Skip to main content

Three Ways HR Can Learn from the Customer Experience

John McDonnell May 19, 2021

In today’s rapidly evolving, digital-centric world, businesses often focus on the customer experience. And it’s no secret why. Satisfied customers will engage more often, spend more, and showcase a deep brand loyalty. Creating a positive customer experience is imperative to the success of a business.

With so much focus centered around the customer experience, it’s easy to forget that the backbone of that highly sought-after positive customer experience is ultimately based on the satisfaction of your employee’s experience. Sure, employers can say they value their employees and offer a great company culture. But is leadership really putting employees first?

Are they investing in the data and tools employees need to succeed? What about offering benefits that fulfill employees’ needs, and creating an exceptional employee experience?

Fortunately, building a positive employee experience is similar to creating a successful customer experience. They both rely on many of the same principles. Let’s look at three ways companies optimize their customer experience and how they apply to the employee experience.


First, marketers spend millions using data to create unique experiences tailored to individual customers, driving brand differentiation and competitive advantage. As a result, customers are often segmented to influence their buying decisions using personalized, timely offers, products, and communications based on behavior and habits.

We know personalization works for enhancing the customer experience, yet that doesn’t translate to the employee experience. Many organizations still send out “all company” emails that end up in the trash because they’re generic and don’t apply to all employees. Therefore, if personalization and customization help businesses drive loyalty and retention, shouldn’t HR use the same approach for employees?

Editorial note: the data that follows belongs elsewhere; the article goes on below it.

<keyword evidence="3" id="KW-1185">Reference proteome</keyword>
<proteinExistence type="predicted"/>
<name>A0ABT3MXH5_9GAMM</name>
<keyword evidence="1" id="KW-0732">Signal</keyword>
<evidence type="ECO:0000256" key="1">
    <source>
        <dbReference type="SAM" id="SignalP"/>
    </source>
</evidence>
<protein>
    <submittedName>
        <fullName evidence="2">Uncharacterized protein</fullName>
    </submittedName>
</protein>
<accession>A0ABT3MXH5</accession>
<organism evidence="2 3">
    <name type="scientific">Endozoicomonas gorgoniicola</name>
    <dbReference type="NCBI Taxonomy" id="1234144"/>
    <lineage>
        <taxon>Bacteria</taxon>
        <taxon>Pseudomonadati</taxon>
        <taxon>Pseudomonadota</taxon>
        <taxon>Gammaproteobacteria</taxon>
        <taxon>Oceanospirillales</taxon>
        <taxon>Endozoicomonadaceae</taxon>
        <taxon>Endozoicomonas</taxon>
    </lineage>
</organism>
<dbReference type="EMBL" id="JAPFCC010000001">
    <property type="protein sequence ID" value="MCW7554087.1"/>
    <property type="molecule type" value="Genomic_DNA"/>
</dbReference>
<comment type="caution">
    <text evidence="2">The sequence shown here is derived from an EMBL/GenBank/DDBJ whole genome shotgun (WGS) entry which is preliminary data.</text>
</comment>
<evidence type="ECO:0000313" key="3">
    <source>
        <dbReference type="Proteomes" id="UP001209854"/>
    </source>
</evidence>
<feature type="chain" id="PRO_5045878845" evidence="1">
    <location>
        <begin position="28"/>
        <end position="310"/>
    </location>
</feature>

A robust communications platform can deliver highly personalized “campaigns of one” that help employees fully engage with the tools, resources, and benefits they need through every stage of the employee journey. The platform gently reminds employees to take action.

And, just like marketing can target a group of people with a common set of characteristics, the right communications platform can segment employee groups and high-risk populations by deploying compelling messaging that offers the right resources at the right time—when employees need them most.

The Omnichannel Strategy

Second, omnichannel customer service integrates text, social, email, phone, and chat to provide a unified brand experience. Customers switch between communications channels while experiencing turnkey service. This approach isn’t only convenient, but speeds up response time and improves relationships.

On the contrary, many employers still use traditional email or instant messaging platforms to communicate mass HR messages. If we’re meeting customers where they are, we should offer the same for optimal benefits communication.